I never thought I would learn to hate trees. I’m not saying I do now, but GOD LOVE them tiny maple seedlings. Popping up in flower beds that were once ridden of the helicopter seeds.
The fact now that you have to pull them up or they will stay there forever makes this an even more daunting task. Grow trees grow, I always say but you dear maple trees growing in amongst the flowers at work you may forever rot away in the mulching bin.
Some of the beauty that has long since passed on the farm
* Many of these tulips were brought back from the Horticulture Trip to the East Coast in 2010.
Saying so long to the dahlias for the year. The cold spell that is here/still coming would have ended them. So the process of putting them away for the winter began early this morning.
They were first washed thoroughly, removing any access dirt.
Then wrapped and bagged. The tub was then placed in the crawl space under the house where temperatures stay cool.
Next year there will be a lot of dahlias, given that not many of them are lost. Hopefully there were many photos of them to remember from the summer.
To get a jump start ahead of this cold spell that is forcasted to arrive today, tonight, and the rest of this week Dad and I dug up my dahlias and tuberose. Some may have been dug a little to soon but it is better than them turning into a mushy ball of goo within the next two weeks.
The tuberose now needs to be dried and divided. Then off the storage.
The dahlias need to be washed, dried, divided, sorted, and then stored.
For now they sit in the cool garage where they will become my top priority tomorrow morning. If anyone has suggestions on storing dahlias, let me know. Right now I’m searching through my books for the best storage techniques. Have a wonderful Monday!
With this year finally winding down there is much to do yet along with making plans for next year. The gardens however seem to have a mind of their own. With that warm spell a couple of weeks ago the roses have taken off again making their last showing here and then off to dormancy land for a winter snooze. The colors and textures throughout the beds are extraordinary. Multiple branches of colorful leaves, seed heads big and small, and the last of the perennial flowers.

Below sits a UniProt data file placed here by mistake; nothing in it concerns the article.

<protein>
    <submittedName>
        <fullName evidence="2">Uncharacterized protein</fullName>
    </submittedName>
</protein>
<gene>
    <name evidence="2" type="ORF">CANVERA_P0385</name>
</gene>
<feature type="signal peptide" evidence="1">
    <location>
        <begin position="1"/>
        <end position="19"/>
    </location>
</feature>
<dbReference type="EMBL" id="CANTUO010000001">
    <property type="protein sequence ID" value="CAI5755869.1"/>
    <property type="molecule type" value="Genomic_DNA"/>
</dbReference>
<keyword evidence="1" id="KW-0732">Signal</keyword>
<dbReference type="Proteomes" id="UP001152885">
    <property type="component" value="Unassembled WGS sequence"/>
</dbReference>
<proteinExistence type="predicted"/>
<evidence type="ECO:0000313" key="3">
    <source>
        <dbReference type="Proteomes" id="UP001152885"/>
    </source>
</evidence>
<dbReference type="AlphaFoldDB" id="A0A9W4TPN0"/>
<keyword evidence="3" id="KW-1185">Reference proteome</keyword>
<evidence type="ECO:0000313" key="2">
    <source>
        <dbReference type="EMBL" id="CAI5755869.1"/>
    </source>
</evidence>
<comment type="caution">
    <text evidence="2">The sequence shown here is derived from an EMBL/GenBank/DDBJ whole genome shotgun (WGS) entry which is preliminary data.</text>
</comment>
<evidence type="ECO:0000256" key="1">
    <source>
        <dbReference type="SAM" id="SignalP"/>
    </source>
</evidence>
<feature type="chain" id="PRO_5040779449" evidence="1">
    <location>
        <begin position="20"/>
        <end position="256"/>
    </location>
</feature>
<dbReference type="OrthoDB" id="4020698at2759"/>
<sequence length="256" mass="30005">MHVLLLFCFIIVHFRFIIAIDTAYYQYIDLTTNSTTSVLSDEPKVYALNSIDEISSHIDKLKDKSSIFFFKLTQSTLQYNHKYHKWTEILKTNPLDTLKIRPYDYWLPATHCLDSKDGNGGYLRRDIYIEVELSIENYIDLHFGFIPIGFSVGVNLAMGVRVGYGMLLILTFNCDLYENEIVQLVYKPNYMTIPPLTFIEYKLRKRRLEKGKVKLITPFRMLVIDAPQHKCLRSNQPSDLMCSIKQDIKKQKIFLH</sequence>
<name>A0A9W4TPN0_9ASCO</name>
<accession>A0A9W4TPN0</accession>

Bouquet:: Garden Roses, Sedum, Black-eyed Susan seed heads, and weigela
I am going to miss these days of lasting sunshine and cool brisk air. Soon the snow will begin to fall and blanket the earth. It disappoints me because me of all people are running around the house singing “It’s beginning to look a lot like Christmas”. Totally not time for this type of music quite yet. Maybe after Thanksgiving is over. But, for now let’s enjoy these last beautiful days of fall and admire the beauty in the garden.
If there was a choice to be something different, I would be this little beauty.
Rosa ‘Radsunny’ the SunnyKnock Out Rose.
Right next to the berry garden she disperses her fragrance and attracts numerous little friends to her corner.
After the blooms fade from the magnificent yellow there is still an elegance that exists.
If only I could dig her up out of mom’s garden and take her with me.
Clouds and me don’t mix together. There needs to be sun, Sun, lots of SUN!! So on this cloudy day I had to retreat to the garden and bask in the rays of the Rudbeckia.
All the colors of the garden are starting to change to the deep reds, yellows, oranges, and browns. Fall is soon approaching and then this year will be over before we know it. But, for now as the nights turn colder I will just bask in the rays of these Rudbeckia.